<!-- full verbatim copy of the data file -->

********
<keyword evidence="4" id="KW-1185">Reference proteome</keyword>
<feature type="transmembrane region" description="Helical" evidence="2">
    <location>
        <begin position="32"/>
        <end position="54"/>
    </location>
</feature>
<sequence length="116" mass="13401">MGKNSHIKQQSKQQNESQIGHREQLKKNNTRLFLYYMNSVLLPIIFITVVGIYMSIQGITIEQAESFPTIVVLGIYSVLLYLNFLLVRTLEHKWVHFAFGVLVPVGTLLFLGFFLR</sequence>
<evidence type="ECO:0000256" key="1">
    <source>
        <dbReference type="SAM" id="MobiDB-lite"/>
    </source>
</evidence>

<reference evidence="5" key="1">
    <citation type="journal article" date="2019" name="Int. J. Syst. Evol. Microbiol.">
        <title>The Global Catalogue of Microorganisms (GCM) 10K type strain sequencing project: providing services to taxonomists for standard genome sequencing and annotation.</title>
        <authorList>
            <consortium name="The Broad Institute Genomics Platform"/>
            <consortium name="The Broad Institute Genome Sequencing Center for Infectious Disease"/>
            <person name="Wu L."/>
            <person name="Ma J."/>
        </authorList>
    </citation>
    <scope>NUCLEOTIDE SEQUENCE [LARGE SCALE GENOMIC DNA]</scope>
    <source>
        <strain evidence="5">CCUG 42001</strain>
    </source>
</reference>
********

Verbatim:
<keyword evidence="4" id="KW-1185">Reference proteome</keyword>
<feature type="transmembrane region" description="Helical" evidence="2">
    <location>
        <begin position="32"/>
        <end position="54"/>
    </location>
</feature>
<sequence length="116" mass="13401">MGKNSHIKQQSKQQNESQIGHREQLKKNNTRLFLYYMNSVLLPIIFITVVGIYMSIQGITIEQAESFPTIVVLGIYSVLLYLNFLLVRTLEHKWVHFAFGVLVPVGTLLFLGFFLR</sequence>
<evidence type="ECO:0000256" key="1">
    <source>
        <dbReference type="SAM" id="MobiDB-lite"/>
    </source>
</evidence>

<reference evidence="5" key="1">
    <citation type="journal article" date="2019" name="Int. J. Syst. Evol. Microbiol.">
        <title>The Global Catalogue of Microorganisms (GCM) 10K type strain sequencing project: providing services to taxonomists for standard genome sequencing and annotation.</title>
        <authorList>
            <consortium name="The Broad Institute Genomics Platform"/>
            <consortium name="The Broad Institute Genome Sequencing Center for Infectious Disease"/>
            <person name="Wu L."/>
            <person name="Ma J."/>
        </authorList>
    </citation>
    <scope>NUCLEOTIDE SEQUENCE [LARGE SCALE GENOMIC DNA]</scope>
    <source>
        <strain evidence="5">CCUG 42001</strain>
    </source>
</reference>